Registered with the Registrar of Newspapers for India under R.N.I 53640/91

Vol. XXXIII No. 5, June 16-30, 2023

When a collaboration went wrong

Business Houses of the South by Sushila Ravindranath

The Chennai based Kothari Group, has had a chequered history. Once seen as one of the strongest groups in Tamil Nadu, it started going down after a split in the family, between brothers DC and HC Kothari. The rise and fall of the group is a story for another time.

In 1985, when the DC Kothari group’s Kothari Industrial Corporation Ltd (KICL) was still doing well, it had a dream tie up with the American giant General Foods Corporation. The collaboration was started with high hopes.

A new world was supposed to be opening up. The plant was set up to manufacture soluble coffee, powdered food beverages and vegetable based protein products in Mysore. At the end of the year, the project ran out of money. The company needed Rs 5 crore to keep it going. It needed a knight in shining armour to come to its rescue. Various names of the then take over tycoons such as R.P. Goenka and K.K. Modi were being bandied about.

The joint venture was thought of in 1981, when the Kotharis were one of the leading groups in Chennai. The cost of the project was around Rs 35 crores. KICL at that time was making record profits. It was into sugar, textiles and plantations. It diversified into caustic soda for which demand was very high at that point of time.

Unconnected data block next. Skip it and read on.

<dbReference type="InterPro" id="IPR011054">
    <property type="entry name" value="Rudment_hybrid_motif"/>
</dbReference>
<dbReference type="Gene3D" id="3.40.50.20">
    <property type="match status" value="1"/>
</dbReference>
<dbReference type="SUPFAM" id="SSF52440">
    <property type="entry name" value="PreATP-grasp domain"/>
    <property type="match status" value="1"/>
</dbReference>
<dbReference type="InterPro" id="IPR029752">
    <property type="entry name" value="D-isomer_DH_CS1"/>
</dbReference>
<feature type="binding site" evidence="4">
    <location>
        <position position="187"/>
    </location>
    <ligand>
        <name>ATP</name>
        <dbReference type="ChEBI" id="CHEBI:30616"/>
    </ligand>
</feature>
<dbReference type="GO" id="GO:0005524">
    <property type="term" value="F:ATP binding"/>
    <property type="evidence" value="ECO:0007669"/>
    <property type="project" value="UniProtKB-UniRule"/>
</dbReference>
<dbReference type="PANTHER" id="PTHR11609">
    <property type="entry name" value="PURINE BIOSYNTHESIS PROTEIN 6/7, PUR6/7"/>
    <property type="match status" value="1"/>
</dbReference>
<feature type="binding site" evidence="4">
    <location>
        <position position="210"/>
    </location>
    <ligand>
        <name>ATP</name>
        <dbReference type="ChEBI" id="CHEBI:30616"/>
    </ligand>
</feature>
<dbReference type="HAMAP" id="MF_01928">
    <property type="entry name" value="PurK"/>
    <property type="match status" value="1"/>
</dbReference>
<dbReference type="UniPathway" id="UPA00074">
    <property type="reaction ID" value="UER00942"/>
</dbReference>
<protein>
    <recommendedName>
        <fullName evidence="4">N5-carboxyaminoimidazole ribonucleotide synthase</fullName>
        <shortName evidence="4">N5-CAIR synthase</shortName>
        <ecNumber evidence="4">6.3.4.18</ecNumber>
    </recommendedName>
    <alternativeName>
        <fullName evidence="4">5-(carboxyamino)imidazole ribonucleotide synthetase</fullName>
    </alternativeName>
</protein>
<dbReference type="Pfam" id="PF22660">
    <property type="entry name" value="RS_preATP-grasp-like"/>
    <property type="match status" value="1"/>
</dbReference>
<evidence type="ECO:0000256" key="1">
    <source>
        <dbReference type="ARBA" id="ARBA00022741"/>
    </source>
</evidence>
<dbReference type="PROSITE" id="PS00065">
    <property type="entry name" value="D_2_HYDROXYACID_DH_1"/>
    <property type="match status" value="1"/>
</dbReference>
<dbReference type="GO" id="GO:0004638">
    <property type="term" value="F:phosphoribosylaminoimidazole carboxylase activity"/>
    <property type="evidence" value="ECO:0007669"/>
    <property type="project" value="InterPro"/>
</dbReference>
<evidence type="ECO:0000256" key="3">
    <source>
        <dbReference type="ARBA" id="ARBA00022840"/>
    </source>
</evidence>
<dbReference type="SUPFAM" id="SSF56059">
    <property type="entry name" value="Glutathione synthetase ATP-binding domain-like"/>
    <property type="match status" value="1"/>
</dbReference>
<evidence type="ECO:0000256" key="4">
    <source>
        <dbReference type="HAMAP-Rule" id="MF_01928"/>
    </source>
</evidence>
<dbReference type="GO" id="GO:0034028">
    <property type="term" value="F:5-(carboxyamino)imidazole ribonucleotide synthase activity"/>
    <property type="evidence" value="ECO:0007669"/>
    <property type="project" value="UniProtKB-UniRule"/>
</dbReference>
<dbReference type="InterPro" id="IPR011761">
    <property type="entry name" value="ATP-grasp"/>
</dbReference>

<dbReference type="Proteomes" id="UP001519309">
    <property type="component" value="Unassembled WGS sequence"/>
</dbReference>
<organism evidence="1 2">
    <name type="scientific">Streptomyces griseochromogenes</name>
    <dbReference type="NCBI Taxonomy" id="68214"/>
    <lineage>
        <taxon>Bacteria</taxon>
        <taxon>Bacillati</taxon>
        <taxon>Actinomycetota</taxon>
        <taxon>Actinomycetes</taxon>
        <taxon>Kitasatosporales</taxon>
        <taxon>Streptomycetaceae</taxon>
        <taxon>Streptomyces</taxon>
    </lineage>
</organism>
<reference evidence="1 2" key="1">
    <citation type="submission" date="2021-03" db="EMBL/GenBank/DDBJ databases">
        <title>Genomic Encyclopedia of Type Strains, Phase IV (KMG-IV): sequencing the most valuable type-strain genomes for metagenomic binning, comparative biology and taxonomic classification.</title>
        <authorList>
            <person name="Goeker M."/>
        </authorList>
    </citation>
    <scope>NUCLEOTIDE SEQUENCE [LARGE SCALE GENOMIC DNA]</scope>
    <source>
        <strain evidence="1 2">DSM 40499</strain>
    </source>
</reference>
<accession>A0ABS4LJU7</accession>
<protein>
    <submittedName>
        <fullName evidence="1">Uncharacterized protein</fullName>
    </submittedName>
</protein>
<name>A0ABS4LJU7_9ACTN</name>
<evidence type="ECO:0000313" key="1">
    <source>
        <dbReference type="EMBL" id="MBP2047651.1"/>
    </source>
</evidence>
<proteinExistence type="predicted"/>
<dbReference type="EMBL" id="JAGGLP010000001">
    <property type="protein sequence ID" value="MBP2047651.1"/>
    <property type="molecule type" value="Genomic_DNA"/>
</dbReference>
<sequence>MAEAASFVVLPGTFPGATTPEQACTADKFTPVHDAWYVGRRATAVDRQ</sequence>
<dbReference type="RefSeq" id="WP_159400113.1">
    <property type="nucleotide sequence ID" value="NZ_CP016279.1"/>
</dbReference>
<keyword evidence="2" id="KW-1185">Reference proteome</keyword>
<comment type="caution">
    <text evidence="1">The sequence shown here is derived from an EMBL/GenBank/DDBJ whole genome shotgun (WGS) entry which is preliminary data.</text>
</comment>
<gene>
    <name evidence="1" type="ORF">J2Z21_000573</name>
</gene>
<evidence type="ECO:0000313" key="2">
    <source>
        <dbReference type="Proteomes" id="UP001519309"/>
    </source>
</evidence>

However, true to that period, clearances took forever and the project went on stream in 1987. By that time, everything that could go wrong had gone wrong. The brothers DC and HC had fallen out and split. DC was stuck with the Rs. 25 crore he had put in for the caustic soda project, which turned out to be a disaster. KGF was expected to revive DC’s fortunes. That was not to be.

D.C. Kothari with former Chief Minister of Tamil Nadu M. Karunanidhi. Picture courtesy: Kothari Industrial Corporation Ltd., via it’s LinkedIn page.

KGF entered the mass market with Ju-C, a powdered soft drink based on the internationally successful Kool Aid. The local manufacturers could not deliver appropriate inputs. It was difficult to take on the local success story of Rasna and others. Ju-C was withdrawn from the market. Another international product Tang turned out to be too expensive. In the instant coffee market too there was overwhelming local competition.

KGF got into a total financial mess. Suppliers were lining up to be paid.The company needed a new product, one that had no competition in India. GFC was willing to put in more money and wanted to remain committed to the Indian venture. It wanted its Indian partner to do the same. KICL was in no position to do so.

There were many willing to step in and buy the Kotharis out. Food Processing was an industry which was very in then. GFC with its widest range of products was the biggest nane in the field. R P Goenka was one of the contenders.

In 1992, the KGF story was finally over with Brook Bond taking over the company.

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